A 12-month survey of Javan tigers and their prey in Meru Betiri National Park in eastern Java was completed in 2000 by PKA authorities. Meru Betiri represents habitat in which some of the last reports of the supposedly extinct Javan tiger have emanated. More recent sightings by park staff and local people have lead to the re-emergence of the possibility that the Javan tiger still exists. To finally put the rumors to rest, twelve national park personnel were trained in 1999, and 20 cameras purchased. Operations in this park were initiated following a direct request from the chief of the park, Bapak Indra Arinal, and were supported by the Director of Conservation of Flora and Wildife, Bapak Ir. Koes Saparjadi. The Tiger Foundation also donated 15 infrared cameras to the park in order to facilitate future census efforts.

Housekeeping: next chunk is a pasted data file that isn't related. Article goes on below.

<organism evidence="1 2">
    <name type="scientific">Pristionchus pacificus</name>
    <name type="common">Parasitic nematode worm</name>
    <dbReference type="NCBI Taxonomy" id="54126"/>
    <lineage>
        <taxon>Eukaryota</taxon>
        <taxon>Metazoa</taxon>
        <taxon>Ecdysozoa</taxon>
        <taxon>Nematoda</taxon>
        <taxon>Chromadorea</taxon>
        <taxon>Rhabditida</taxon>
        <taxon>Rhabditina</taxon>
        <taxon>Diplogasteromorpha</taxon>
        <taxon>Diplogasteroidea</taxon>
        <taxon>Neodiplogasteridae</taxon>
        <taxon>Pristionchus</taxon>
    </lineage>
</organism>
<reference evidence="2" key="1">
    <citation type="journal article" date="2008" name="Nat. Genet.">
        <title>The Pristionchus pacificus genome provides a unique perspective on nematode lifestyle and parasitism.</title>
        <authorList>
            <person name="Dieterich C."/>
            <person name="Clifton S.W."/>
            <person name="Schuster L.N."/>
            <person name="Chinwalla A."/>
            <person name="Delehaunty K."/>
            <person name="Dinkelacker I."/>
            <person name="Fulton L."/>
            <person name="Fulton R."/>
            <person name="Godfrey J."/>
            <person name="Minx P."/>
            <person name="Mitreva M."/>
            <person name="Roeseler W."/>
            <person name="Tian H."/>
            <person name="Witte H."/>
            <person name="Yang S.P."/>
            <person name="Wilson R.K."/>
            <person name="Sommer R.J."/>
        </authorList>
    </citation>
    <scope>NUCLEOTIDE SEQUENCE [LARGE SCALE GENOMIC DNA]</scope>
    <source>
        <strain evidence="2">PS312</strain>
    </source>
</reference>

The most appropriate contribution that the Sumatran Tiger Project could make was identified as training in relevant tiger monitoring and census techniques to the park staff. Since remote camera monitoring was considered to be the most appropriate method available, considerable attention was paid to developing technical knowledge in this discipline, as well as other essential field tools such as the GPS receiver and computer based mapping of field observations. Activities included class-based theoretical workshops, field application and a final field orientation to install remote cameras at preliminary sites. The results of this census: no tigers, few prey, and lots of poachers.
from: A. Hoogerwerf's Udjung Kulon: The Land of the last Javan
Rhinoceros. Leiden: Brill Academic Publishers. 1970. This photo
of a Javan tiger is all we have left of a subspecies of tiger which
has become extinct in the fairly recent past.